4. Innovation: How are you innovating or using unique approaches to solve the problem?
Our idea is not new, it has been tested time and time again by scientists around the world. It works, it's effective and successful if done properly. In Diaries of the Ocean, there is a group of marine biologists and ecologists who have done the required desktop research and field research, and met with experts in the field to discuss with them ways to make the methodology relevant to Lebanon. We know that this will work, but soon enough we will know how well it will work. We will have numbers and graphs to demonstrate the effectiveness of this technique, and how it can be improved before moving on to other marinas.
5. Collaboration: How does your initiative seek to bring key players together to preserve biodiversity?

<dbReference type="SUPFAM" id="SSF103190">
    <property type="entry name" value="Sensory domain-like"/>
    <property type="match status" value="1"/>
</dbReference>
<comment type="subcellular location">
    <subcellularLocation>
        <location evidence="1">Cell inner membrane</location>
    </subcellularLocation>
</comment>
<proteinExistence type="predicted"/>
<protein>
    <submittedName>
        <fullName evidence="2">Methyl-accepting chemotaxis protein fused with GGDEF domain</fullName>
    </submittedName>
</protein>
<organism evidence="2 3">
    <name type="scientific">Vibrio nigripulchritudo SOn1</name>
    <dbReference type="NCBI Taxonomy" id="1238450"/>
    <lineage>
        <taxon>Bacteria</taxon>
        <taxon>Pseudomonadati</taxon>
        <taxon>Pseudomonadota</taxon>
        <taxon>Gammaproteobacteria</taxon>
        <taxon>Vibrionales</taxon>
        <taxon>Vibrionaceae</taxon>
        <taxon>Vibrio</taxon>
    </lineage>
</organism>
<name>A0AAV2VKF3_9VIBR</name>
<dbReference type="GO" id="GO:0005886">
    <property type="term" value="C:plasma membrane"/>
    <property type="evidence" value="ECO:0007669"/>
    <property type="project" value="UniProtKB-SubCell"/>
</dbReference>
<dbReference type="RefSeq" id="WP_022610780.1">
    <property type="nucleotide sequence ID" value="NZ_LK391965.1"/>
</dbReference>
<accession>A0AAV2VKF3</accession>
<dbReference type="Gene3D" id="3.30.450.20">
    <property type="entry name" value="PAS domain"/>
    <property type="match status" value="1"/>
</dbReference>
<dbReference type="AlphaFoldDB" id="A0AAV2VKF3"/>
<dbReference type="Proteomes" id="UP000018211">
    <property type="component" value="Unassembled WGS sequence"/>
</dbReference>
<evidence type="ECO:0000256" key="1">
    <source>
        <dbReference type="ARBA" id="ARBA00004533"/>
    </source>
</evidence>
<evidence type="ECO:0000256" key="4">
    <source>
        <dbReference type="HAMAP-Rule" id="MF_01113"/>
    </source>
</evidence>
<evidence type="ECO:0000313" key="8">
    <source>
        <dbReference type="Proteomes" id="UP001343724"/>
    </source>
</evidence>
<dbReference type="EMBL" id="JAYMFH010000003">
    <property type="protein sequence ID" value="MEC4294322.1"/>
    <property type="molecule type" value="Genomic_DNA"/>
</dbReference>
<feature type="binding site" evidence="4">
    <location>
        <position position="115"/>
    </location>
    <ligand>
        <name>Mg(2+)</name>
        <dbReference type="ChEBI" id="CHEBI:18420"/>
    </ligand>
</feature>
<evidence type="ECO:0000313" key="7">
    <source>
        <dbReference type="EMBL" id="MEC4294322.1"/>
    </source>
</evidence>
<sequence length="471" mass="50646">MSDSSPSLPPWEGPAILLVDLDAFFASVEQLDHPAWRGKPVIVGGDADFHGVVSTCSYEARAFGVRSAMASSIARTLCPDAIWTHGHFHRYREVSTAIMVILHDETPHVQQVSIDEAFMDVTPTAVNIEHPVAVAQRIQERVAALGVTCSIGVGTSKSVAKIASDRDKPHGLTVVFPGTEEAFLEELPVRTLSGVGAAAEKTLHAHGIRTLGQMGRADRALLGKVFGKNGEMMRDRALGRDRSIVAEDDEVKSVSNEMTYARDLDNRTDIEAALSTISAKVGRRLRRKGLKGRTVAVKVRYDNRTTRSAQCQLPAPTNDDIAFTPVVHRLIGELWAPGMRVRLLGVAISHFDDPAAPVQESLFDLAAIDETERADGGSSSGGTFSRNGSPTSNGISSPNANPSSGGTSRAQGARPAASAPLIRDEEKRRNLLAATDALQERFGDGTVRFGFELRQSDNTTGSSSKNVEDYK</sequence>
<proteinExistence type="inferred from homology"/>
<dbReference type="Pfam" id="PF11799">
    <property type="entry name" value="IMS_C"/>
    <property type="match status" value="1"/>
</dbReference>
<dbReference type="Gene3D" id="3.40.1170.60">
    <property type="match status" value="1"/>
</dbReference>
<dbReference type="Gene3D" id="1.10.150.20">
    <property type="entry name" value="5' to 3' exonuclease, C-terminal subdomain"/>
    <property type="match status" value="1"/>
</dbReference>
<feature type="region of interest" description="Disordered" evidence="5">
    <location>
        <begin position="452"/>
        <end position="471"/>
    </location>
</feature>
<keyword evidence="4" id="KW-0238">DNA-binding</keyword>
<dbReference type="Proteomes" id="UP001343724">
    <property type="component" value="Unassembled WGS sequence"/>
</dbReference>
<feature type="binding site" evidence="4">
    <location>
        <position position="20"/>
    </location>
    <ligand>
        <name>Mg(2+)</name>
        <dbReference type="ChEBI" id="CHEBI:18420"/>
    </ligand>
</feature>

As mentioned above, this idea will involve education, research and ecotourism. Here's how:
We will collaborate with schools to show students how coastal ecosystems work. We will collaborate with universities, and we already started doing that, to foster Master students doing their thesis on marine ecology or biology. They will do their work on population and community dynamics inside and around our cages, invasive species development in and around our cages, and socio-economic studies of our project on human coastal communities.
Research will be done and published on our methodology and how it effects fish life cycles, as well as socio-economic studies relating to native and invasive fisheries and their effects on fishermen.
Coastal communities can create an ecotourism market around the cage sites and sell diving trips, snorkeling trips, educational trips, and other such activities.